Small, barefooted people prepare to be humiliated. On the right, MB does an ancient dance of Canadian nerd rage. In the center we have Townsend: stunned; Leif showing his ability to slouch and lean on an invisible wall; Dale Dougherty and Philly, eyes asparkle, documenting. In the background are mocking reminders that we once had a space program. (Photo by gluetree on Flickr)
After a frenzied week of work the Bulls and all that was required to make The Show (costumes, signs, t-shirts, scheduling, kicky little neckerchiefs) got made and done, we got the things set up and running.
I WORE MY PLAID SHIRT JUST TO RIDE THE BULLS WHAT DO YOU MEAN I HAVE TO TAKE OFF MY COWBOY BOOTS?
Photo by (Andrew Kelly for New York Hall of Science)
They did not work for more than a half an hour at a time, and were getting repaired more than they were running, but it is “Maker Faire”, not “Works every time right out of the box without a hitch Faire”, and we got a nice demonstration on the whole concept of weakest link.
The controls are just for show. Colin waves his hand, people fly off. That is how it works. He can do the same trick with your hat or your head. Do not piss off Colin. (Photo by Andrew Kelly for New York Hall of Science)
Cleaning the shirts you find in the trash is such a hassle, and kind of bougie sell-out. We just leave them encrusted with the hobo vomit and garbage juice, slap a silkscreen on, and call it “Dirty Merch”. You cannot complain about the smell if we warned you.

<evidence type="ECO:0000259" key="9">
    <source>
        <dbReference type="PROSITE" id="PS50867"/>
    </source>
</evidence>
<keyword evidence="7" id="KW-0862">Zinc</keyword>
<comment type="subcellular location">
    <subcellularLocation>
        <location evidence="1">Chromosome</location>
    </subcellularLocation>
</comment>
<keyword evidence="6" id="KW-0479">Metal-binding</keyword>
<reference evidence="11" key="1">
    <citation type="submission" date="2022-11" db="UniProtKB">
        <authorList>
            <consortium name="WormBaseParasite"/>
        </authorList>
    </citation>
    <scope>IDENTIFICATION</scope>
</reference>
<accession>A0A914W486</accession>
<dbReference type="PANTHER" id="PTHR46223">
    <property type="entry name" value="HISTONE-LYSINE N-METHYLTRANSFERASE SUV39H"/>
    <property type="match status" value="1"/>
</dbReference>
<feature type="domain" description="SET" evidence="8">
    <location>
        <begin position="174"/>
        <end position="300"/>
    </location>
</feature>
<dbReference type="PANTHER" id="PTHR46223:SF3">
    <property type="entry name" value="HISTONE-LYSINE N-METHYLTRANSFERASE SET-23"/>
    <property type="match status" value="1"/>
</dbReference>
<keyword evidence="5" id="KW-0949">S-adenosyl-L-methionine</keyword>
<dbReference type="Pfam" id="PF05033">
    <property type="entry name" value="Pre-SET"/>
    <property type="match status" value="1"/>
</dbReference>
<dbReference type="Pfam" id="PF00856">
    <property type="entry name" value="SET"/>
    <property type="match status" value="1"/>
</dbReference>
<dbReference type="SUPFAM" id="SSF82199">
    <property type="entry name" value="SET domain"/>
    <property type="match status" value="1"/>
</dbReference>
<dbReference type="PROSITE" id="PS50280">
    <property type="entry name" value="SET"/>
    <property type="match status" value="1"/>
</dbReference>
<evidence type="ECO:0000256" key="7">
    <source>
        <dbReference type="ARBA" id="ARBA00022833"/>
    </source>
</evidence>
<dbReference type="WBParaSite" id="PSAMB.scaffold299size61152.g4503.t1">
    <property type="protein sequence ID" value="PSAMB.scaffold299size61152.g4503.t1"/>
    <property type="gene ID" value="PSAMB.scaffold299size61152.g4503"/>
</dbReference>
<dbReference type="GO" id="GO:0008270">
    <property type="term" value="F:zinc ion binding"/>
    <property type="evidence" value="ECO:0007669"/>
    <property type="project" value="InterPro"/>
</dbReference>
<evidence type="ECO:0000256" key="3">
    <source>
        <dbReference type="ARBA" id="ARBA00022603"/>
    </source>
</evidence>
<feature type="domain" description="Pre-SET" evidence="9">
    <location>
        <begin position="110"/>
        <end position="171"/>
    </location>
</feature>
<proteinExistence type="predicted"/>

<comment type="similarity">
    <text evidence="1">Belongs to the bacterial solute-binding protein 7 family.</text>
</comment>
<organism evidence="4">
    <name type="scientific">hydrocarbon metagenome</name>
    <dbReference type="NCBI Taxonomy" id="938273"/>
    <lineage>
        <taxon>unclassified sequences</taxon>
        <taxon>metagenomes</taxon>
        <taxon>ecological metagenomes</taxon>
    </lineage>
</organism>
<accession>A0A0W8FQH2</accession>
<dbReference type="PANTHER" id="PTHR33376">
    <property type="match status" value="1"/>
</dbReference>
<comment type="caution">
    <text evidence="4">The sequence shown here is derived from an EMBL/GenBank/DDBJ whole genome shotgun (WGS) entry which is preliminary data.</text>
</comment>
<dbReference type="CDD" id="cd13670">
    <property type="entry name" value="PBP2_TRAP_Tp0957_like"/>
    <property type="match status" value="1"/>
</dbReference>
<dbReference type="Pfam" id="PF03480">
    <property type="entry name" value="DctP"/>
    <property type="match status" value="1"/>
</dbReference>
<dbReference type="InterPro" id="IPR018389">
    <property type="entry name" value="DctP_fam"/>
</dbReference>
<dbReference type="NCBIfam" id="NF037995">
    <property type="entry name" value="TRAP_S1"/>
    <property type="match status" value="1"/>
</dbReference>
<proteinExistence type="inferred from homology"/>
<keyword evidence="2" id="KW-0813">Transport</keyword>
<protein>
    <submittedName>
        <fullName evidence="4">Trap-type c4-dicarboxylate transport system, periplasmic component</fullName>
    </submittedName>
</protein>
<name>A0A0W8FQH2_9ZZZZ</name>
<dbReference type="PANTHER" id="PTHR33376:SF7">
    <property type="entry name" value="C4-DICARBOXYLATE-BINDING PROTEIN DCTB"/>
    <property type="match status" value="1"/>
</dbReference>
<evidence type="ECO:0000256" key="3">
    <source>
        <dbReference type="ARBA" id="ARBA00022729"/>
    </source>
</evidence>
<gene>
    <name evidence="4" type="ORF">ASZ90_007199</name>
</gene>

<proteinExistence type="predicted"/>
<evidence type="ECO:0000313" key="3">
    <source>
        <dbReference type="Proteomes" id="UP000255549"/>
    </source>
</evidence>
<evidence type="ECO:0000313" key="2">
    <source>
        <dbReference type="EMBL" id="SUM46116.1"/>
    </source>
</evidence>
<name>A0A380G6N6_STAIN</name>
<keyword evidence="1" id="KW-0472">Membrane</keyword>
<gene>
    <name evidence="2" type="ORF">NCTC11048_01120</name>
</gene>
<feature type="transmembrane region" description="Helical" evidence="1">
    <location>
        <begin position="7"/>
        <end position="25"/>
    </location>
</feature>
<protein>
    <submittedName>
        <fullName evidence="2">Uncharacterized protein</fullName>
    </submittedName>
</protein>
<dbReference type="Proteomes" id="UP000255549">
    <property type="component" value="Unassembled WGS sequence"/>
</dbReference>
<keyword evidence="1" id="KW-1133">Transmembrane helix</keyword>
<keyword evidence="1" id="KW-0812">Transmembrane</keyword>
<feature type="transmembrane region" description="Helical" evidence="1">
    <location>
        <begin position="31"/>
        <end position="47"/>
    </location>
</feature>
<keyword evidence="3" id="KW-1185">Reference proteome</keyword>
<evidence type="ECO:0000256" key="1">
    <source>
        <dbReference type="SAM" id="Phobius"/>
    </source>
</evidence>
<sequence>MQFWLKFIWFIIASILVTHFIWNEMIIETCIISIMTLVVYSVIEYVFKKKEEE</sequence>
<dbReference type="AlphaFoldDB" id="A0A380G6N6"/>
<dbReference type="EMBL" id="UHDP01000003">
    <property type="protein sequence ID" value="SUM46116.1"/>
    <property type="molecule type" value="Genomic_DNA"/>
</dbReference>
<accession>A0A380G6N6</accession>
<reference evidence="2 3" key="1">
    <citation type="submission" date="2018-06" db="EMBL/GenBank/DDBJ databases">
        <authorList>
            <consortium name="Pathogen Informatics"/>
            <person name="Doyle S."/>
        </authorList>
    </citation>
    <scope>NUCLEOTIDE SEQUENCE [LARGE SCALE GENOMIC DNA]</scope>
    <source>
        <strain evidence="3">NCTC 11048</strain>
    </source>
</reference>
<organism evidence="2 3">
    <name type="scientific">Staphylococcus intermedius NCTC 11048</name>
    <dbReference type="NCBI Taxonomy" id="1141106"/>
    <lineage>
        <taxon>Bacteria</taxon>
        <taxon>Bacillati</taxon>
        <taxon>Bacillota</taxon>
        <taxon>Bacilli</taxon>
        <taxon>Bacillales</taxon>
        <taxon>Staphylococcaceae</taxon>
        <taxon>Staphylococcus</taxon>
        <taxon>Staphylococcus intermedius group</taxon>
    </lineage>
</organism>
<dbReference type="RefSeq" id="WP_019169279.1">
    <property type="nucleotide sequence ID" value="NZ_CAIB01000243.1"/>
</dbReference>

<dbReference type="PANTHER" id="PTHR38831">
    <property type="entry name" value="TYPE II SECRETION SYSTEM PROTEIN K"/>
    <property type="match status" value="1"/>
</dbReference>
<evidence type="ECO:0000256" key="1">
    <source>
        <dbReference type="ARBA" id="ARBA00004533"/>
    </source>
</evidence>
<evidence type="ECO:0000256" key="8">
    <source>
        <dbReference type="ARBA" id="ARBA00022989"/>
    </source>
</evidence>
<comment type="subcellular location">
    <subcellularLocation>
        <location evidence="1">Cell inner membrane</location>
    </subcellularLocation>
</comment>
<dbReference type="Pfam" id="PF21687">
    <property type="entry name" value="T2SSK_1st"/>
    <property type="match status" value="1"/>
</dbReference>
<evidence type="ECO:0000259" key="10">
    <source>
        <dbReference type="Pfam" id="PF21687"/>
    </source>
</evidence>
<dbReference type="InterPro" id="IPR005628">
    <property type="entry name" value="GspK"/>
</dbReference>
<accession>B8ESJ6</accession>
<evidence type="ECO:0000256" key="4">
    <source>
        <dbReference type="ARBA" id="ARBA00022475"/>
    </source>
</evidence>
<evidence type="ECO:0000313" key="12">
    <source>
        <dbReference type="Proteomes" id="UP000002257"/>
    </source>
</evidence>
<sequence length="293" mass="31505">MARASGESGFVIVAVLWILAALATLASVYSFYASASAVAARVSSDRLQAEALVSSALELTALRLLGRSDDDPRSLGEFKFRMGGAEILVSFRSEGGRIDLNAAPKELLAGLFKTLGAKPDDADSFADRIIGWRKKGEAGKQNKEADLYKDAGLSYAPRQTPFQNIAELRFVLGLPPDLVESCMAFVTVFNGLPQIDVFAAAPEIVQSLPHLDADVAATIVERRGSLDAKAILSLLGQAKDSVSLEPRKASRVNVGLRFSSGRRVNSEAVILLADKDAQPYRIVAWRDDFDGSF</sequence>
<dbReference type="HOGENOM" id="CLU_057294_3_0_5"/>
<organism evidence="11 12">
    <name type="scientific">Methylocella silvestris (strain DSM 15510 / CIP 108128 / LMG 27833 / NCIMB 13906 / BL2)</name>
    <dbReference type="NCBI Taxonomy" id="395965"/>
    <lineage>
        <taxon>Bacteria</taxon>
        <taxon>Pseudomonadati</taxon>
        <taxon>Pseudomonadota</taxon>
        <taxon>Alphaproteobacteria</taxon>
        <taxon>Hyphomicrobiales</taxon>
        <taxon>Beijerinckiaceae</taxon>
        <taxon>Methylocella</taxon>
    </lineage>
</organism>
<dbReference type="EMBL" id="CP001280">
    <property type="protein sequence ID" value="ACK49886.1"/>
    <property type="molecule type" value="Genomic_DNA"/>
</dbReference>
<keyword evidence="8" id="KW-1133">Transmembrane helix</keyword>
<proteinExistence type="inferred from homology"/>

A part would break or shear or bind up- we would fix it, and then the next weakest bit would fail. Pins sheared, steel plates bent, welds broke, universal joints seized- the Bulls would work perfectly for a good twenty minutes, then start laboring and acting wonky. We would run increasingly unthrilling rides until the over-stressed motors would cause the electrical system to burst into flames, then we would shut down, repair. Repeat with new problem. With that said we got some great runs out of the thing, were one of the cooler things at Maker Faire, and made a child cry. Even better than making the kid cry was his mom, who berated him for being such a wuss.
Meanwhile, the Bulls are barely working, at best. The big problem(s) was with the complicated moving parts we made from scratch- steel wheels on a steel plate, rocker arms and drive shafts. For some reason (and this is especially embarrassing to me, as I have devoted a good portion of my life to ripping off and reusing) none of us ever stopped to think “why the fuck are we re-inventing the wheel” (and in this case the metaphor is the literal thing. That is a rare enough phenomenon I am not sure there is a word for it. In this case, we were literally reinventing wheels, with crappier, less-round wheels.), and instead got bogged down in the turd-polishing of a complicated system where corners we did not even know existed (anyone think about case-hardening the wheels, or tempering the plate? Neither did I. I barely even know what that means.) got cut. Slow collapse ensued.
Becky included this photo just because she looks cute. (Photo by John De Cristofaro)
The guy in the middle spent days working on his costume, then took three hours of public transportation to get to Maker Faire. He was pissed at first that his was not the only bull-themed thing, but he came around quickly.
Gaylen had the “well, duh” moment, but not until we were humping the Bull base into the back yard- why didn’t we use a truck hub and axle instead of making a complicated, breaky one from scratch? A finished, rated, road-tested axle, a part that rests on millions of dollars of R&D and thousands of hours of work from trained engineers, a part that is backed by the whole of industrial civilization and the constant threat of lawsuits, a part that is designed to withstand stresses we will never encounter (fat dude on the bull vs two thousand pound truck turning a corner at forty miles an hour) every day, all day, for years and years. That part that does the job so much better than the thing we sunk tons of money and time into costs $50, and I have a pick of different styles. Amusingly, it is a solution we have used numerous times, a solution that never occurred to me.